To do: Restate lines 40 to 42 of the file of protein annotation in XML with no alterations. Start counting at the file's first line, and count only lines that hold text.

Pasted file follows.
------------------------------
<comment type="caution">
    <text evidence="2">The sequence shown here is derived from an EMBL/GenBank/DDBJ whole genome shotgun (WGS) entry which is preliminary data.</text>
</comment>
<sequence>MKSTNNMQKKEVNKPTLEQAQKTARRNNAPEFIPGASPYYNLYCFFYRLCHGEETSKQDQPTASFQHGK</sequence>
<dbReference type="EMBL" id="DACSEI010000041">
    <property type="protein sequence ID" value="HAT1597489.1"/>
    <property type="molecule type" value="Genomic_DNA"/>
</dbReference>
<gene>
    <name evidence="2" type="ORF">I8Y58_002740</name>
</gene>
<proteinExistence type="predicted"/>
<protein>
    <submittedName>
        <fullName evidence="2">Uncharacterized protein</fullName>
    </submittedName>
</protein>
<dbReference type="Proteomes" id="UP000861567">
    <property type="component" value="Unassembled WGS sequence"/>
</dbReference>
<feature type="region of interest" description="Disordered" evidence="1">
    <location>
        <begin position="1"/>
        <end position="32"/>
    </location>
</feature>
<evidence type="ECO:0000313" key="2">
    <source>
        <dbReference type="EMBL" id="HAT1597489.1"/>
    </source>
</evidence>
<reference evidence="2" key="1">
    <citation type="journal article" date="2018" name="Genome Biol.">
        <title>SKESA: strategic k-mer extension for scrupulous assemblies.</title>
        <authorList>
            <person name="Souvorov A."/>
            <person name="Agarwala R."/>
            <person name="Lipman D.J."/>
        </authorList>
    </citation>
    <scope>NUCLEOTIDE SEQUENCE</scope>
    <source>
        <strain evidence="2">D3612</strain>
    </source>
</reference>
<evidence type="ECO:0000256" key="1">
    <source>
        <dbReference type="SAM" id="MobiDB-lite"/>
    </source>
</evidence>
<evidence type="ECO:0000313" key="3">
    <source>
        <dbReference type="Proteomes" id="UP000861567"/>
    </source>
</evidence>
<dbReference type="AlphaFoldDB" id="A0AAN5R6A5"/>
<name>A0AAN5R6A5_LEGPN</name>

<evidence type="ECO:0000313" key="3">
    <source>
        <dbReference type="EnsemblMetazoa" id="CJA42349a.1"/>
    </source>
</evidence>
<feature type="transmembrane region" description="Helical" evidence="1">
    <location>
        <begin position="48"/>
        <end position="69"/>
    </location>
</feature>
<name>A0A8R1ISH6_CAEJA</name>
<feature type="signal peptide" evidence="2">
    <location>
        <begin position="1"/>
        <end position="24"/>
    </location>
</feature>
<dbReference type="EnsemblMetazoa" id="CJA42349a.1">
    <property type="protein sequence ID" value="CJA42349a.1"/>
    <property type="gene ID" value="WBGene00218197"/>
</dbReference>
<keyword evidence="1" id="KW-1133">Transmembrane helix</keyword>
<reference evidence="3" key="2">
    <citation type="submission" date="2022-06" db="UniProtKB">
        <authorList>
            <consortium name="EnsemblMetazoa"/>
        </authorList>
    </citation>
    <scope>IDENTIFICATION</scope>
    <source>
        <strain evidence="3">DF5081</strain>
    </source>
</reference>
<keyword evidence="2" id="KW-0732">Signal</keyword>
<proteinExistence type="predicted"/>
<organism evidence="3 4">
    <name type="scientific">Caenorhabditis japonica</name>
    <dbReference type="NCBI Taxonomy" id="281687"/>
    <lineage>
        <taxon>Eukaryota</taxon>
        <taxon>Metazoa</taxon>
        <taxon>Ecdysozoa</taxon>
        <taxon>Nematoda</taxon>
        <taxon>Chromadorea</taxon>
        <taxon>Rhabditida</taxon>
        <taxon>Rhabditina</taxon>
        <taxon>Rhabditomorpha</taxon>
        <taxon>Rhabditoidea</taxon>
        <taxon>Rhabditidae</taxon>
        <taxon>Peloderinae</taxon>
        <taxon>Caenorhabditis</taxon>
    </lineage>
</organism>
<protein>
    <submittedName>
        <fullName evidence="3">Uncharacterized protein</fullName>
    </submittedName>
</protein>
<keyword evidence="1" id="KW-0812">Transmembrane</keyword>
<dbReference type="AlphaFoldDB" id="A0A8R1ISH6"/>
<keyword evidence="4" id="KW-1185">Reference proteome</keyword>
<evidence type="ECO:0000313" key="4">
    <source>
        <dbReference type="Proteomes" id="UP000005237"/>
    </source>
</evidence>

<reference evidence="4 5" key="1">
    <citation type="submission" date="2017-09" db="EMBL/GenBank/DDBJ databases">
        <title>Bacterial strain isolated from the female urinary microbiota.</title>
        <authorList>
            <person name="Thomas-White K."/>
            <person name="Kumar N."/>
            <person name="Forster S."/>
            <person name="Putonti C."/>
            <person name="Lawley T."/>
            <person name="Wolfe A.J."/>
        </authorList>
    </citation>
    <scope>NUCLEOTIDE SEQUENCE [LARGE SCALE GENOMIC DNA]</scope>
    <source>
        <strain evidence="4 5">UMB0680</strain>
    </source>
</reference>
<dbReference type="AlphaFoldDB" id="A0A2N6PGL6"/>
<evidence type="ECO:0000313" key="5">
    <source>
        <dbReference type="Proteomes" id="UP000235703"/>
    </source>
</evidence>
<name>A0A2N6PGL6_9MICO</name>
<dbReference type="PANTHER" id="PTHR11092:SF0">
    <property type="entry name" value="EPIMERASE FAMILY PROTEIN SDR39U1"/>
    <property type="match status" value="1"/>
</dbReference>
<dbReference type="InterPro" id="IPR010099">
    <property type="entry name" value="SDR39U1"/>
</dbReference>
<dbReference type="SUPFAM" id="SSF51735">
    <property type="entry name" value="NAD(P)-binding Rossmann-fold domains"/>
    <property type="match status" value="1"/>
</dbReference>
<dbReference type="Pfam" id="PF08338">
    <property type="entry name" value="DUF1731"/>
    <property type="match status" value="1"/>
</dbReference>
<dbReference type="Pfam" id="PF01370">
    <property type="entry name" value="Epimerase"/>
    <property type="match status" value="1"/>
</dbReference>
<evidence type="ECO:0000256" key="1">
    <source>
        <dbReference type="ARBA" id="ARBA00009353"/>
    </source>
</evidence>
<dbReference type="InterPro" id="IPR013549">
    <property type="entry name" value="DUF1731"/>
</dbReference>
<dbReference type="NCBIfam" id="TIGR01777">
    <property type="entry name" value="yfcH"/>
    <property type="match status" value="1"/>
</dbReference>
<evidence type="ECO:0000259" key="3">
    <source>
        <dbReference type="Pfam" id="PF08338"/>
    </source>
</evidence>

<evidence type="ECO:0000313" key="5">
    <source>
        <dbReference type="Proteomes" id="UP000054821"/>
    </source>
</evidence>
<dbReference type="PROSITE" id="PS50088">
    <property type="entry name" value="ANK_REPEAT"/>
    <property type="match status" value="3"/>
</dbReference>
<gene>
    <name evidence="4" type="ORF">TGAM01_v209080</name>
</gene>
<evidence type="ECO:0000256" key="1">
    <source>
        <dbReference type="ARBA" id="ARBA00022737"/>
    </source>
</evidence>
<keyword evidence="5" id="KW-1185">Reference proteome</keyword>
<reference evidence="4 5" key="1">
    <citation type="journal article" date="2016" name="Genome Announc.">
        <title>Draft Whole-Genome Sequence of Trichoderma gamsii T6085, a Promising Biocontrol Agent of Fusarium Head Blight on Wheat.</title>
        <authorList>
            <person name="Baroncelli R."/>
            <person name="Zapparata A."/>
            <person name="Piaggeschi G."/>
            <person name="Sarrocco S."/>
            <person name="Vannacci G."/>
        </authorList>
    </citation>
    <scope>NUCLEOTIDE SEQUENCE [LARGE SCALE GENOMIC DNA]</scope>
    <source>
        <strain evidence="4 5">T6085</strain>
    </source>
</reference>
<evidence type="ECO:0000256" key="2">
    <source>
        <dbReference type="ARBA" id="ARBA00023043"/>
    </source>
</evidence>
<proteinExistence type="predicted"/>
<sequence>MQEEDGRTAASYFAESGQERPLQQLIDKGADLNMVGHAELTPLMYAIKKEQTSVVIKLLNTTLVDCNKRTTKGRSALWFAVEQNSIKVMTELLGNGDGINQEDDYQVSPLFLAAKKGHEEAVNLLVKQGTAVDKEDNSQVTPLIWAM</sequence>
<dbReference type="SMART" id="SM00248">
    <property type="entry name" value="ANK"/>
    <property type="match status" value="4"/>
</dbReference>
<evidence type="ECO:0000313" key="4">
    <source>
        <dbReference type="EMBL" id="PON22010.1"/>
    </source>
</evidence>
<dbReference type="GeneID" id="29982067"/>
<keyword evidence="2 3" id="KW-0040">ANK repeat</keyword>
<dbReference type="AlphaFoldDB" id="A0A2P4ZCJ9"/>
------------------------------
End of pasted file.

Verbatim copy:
    </citation>
    <scope>NUCLEOTIDE SEQUENCE</scope>
    <source>